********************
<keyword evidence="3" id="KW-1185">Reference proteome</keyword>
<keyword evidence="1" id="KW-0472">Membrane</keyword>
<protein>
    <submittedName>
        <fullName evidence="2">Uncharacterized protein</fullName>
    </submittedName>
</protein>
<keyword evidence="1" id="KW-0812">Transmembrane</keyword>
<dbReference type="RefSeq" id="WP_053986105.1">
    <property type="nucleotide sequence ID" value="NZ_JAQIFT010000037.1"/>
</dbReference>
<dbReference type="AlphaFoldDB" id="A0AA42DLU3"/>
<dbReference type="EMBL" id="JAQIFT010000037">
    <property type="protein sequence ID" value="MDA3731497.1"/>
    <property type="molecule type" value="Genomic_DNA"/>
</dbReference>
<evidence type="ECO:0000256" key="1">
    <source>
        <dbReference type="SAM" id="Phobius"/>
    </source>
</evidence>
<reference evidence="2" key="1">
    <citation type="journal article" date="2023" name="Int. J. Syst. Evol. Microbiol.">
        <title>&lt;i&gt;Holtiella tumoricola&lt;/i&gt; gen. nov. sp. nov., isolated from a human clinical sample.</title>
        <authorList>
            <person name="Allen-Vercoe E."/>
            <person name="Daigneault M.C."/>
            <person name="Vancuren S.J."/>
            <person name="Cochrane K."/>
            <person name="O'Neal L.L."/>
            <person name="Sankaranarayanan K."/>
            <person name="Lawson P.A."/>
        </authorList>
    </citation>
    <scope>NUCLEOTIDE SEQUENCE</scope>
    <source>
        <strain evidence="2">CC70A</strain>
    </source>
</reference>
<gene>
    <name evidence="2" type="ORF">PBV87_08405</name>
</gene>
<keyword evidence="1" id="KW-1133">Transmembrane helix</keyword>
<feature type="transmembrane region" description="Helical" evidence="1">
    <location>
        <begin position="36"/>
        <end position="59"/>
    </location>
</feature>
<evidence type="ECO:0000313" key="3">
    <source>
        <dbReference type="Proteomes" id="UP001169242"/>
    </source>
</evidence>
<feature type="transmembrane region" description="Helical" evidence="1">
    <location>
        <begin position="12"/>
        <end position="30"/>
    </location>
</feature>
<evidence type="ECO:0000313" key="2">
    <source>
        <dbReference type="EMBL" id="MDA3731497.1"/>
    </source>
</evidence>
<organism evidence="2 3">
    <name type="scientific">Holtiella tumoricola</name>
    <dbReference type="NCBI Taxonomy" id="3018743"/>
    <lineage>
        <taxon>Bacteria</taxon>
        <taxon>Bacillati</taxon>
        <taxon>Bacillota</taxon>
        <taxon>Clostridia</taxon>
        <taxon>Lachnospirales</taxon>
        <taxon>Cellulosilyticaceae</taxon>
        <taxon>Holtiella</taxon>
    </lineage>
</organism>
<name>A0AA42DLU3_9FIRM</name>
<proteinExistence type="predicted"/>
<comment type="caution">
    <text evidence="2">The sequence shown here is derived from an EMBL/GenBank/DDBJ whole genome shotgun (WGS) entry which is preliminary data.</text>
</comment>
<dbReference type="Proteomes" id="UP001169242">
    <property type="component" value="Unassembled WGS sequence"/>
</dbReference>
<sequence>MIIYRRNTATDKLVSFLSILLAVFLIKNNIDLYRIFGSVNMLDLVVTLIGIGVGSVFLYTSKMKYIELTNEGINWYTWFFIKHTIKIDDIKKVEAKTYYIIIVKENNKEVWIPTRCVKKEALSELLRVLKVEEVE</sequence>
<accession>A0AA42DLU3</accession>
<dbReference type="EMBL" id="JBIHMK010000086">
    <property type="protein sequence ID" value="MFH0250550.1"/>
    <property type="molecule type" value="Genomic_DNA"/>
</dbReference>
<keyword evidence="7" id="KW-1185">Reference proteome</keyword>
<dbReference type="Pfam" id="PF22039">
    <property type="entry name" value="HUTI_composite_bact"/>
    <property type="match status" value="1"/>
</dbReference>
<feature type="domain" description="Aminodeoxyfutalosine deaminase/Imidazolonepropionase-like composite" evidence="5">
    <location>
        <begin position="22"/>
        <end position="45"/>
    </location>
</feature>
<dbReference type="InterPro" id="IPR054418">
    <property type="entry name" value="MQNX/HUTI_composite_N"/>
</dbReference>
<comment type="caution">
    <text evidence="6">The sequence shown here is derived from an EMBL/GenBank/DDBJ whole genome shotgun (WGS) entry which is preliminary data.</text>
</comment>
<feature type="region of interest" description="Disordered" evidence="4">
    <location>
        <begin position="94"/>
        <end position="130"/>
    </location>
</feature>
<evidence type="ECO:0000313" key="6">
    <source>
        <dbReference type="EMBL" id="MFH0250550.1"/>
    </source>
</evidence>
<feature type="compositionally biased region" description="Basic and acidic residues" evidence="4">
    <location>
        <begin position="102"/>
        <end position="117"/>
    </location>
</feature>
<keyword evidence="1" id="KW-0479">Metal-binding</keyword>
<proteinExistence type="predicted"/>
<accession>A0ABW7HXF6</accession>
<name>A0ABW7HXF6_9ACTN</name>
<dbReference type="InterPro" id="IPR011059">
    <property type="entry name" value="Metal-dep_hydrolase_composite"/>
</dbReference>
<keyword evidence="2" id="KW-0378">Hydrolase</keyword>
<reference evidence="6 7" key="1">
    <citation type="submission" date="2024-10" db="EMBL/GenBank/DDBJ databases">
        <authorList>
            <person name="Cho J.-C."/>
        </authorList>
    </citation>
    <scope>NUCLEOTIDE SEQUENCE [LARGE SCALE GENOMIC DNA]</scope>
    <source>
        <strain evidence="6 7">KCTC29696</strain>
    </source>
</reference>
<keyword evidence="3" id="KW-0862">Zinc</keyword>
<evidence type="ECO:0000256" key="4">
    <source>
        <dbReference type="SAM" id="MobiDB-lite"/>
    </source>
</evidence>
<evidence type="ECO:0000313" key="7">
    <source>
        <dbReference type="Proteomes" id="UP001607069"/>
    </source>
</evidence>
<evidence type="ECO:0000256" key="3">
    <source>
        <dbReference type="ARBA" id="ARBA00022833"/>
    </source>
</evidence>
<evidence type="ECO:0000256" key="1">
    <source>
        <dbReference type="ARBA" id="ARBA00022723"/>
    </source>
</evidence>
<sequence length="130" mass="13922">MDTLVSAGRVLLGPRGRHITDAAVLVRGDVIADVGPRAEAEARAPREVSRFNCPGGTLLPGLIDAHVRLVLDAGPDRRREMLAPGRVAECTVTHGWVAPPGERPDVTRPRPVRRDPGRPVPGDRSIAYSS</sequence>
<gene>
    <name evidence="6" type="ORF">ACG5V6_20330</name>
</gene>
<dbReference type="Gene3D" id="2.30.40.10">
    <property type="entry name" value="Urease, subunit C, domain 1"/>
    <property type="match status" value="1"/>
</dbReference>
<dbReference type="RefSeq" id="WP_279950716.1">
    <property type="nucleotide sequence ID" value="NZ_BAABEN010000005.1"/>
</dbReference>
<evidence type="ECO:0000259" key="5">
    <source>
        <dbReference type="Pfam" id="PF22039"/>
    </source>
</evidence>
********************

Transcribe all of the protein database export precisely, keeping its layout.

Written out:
<keyword evidence="3" id="KW-1185">Reference proteome</keyword>
<keyword evidence="1" id="KW-0472">Membrane</keyword>
<protein>
    <submittedName>
        <fullName evidence="2">Uncharacterized protein</fullName>
    </submittedName>
</protein>
<keyword evidence="1" id="KW-0812">Transmembrane</keyword>
<dbReference type="RefSeq" id="WP_053986105.1">
    <property type="nucleotide sequence ID" value="NZ_JAQIFT010000037.1"/>
</dbReference>
<dbReference type="AlphaFoldDB" id="A0AA42DLU3"/>
<dbReference type="EMBL" id="JAQIFT010000037">
    <property type="protein sequence ID" value="MDA3731497.1"/>
    <property type="molecule type" value="Genomic_DNA"/>
</dbReference>
<evidence type="ECO:0000256" key="1">
    <source>
        <dbReference type="SAM" id="Phobius"/>
    </source>
</evidence>
<reference evidence="2" key="1">
    <citation type="journal article" date="2023" name="Int. J. Syst. Evol. Microbiol.">
        <title>&lt;i&gt;Holtiella tumoricola&lt;/i&gt; gen. nov. sp. nov., isolated from a human clinical sample.</title>
        <authorList>
            <person name="Allen-Vercoe E."/>
            <person name="Daigneault M.C."/>
            <person name="Vancuren S.J."/>
            <person name="Cochrane K."/>
            <person name="O'Neal L.L."/>
            <person name="Sankaranarayanan K."/>
            <person name="Lawson P.A."/>
        </authorList>
    </citation>
    <scope>NUCLEOTIDE SEQUENCE</scope>
    <source>
        <strain evidence="2">CC70A</strain>
    </source>
</reference>
<gene>
    <name evidence="2" type="ORF">PBV87_08405</name>
</gene>
<keyword evidence="1" id="KW-1133">Transmembrane helix</keyword>
<feature type="transmembrane region" description="Helical" evidence="1">
    <location>
        <begin position="36"/>
        <end position="59"/>
    </location>
</feature>
<evidence type="ECO:0000313" key="3">
    <source>
        <dbReference type="Proteomes" id="UP001169242"/>
    </source>
</evidence>
<feature type="transmembrane region" description="Helical" evidence="1">
    <location>
        <begin position="12"/>
        <end position="30"/>
    </location>
</feature>
<evidence type="ECO:0000313" key="2">
    <source>
        <dbReference type="EMBL" id="MDA3731497.1"/>
    </source>
</evidence>
<organism evidence="2 3">
    <name type="scientific">Holtiella tumoricola</name>
    <dbReference type="NCBI Taxonomy" id="3018743"/>
    <lineage>
        <taxon>Bacteria</taxon>
        <taxon>Bacillati</taxon>
        <taxon>Bacillota</taxon>
        <taxon>Clostridia</taxon>
        <taxon>Lachnospirales</taxon>
        <taxon>Cellulosilyticaceae</taxon>
        <taxon>Holtiella</taxon>
    </lineage>
</organism>
<name>A0AA42DLU3_9FIRM</name>
<proteinExistence type="predicted"/>
<comment type="caution">
    <text evidence="2">The sequence shown here is derived from an EMBL/GenBank/DDBJ whole genome shotgun (WGS) entry which is preliminary data.</text>
</comment>
<dbReference type="Proteomes" id="UP001169242">
    <property type="component" value="Unassembled WGS sequence"/>
</dbReference>
<sequence>MIIYRRNTATDKLVSFLSILLAVFLIKNNIDLYRIFGSVNMLDLVVTLIGIGVGSVFLYTSKMKYIELTNEGINWYTWFFIKHTIKIDDIKKVEAKTYYIIIVKENNKEVWIPTRCVKKEALSELLRVLKVEEVE</sequence>
<accession>A0AA42DLU3</accession>
<dbReference type="EMBL" id="JBIHMK010000086">
    <property type="protein sequence ID" value="MFH0250550.1"/>
    <property type="molecule type" value="Genomic_DNA"/>
</dbReference>
<keyword evidence="7" id="KW-1185">Reference proteome</keyword>
<dbReference type="Pfam" id="PF22039">
    <property type="entry name" value="HUTI_composite_bact"/>
    <property type="match status" value="1"/>
</dbReference>
<feature type="domain" description="Aminodeoxyfutalosine deaminase/Imidazolonepropionase-like composite" evidence="5">
    <location>
        <begin position="22"/>
        <end position="45"/>
    </location>
</feature>
<dbReference type="InterPro" id="IPR054418">
    <property type="entry name" value="MQNX/HUTI_composite_N"/>
</dbReference>
<comment type="caution">
    <text evidence="6">The sequence shown here is derived from an EMBL/GenBank/DDBJ whole genome shotgun (WGS) entry which is preliminary data.</text>
</comment>
<feature type="region of interest" description="Disordered" evidence="4">
    <location>
        <begin position="94"/>
        <end position="130"/>
    </location>
</feature>
<evidence type="ECO:0000313" key="6">
    <source>
        <dbReference type="EMBL" id="MFH0250550.1"/>
    </source>
</evidence>
<feature type="compositionally biased region" description="Basic and acidic residues" evidence="4">
    <location>
        <begin position="102"/>
        <end position="117"/>
    </location>
</feature>
<keyword evidence="1" id="KW-0479">Metal-binding</keyword>
<proteinExistence type="predicted"/>
<accession>A0ABW7HXF6</accession>
<name>A0ABW7HXF6_9ACTN</name>
<dbReference type="InterPro" id="IPR011059">
    <property type="entry name" value="Metal-dep_hydrolase_composite"/>
</dbReference>
<keyword evidence="2" id="KW-0378">Hydrolase</keyword>
<reference evidence="6 7" key="1">
    <citation type="submission" date="2024-10" db="EMBL/GenBank/DDBJ databases">
        <authorList>
            <person name="Cho J.-C."/>
        </authorList>
    </citation>
    <scope>NUCLEOTIDE SEQUENCE [LARGE SCALE GENOMIC DNA]</scope>
    <source>
        <strain evidence="6 7">KCTC29696</strain>
    </source>
</reference>
<keyword evidence="3" id="KW-0862">Zinc</keyword>
<evidence type="ECO:0000256" key="4">
    <source>
        <dbReference type="SAM" id="MobiDB-lite"/>
    </source>
</evidence>
<evidence type="ECO:0000313" key="7">
    <source>
        <dbReference type="Proteomes" id="UP001607069"/>
    </source>
</evidence>
<evidence type="ECO:0000256" key="3">
    <source>
        <dbReference type="ARBA" id="ARBA00022833"/>
    </source>
</evidence>
<evidence type="ECO:0000256" key="1">
    <source>
        <dbReference type="ARBA" id="ARBA00022723"/>
    </source>
</evidence>
<sequence length="130" mass="13922">MDTLVSAGRVLLGPRGRHITDAAVLVRGDVIADVGPRAEAEARAPREVSRFNCPGGTLLPGLIDAHVRLVLDAGPDRRREMLAPGRVAECTVTHGWVAPPGERPDVTRPRPVRRDPGRPVPGDRSIAYSS</sequence>
<gene>
    <name evidence="6" type="ORF">ACG5V6_20330</name>
</gene>
<dbReference type="Gene3D" id="2.30.40.10">
    <property type="entry name" value="Urease, subunit C, domain 1"/>
    <property type="match status" value="1"/>
</dbReference>
<dbReference type="RefSeq" id="WP_279950716.1">
    <property type="nucleotide sequence ID" value="NZ_BAABEN010000005.1"/>
</dbReference>
<evidence type="ECO:0000259" key="5">
    <source>
        <dbReference type="Pfam" id="PF22039"/>
    </source>
</evidence>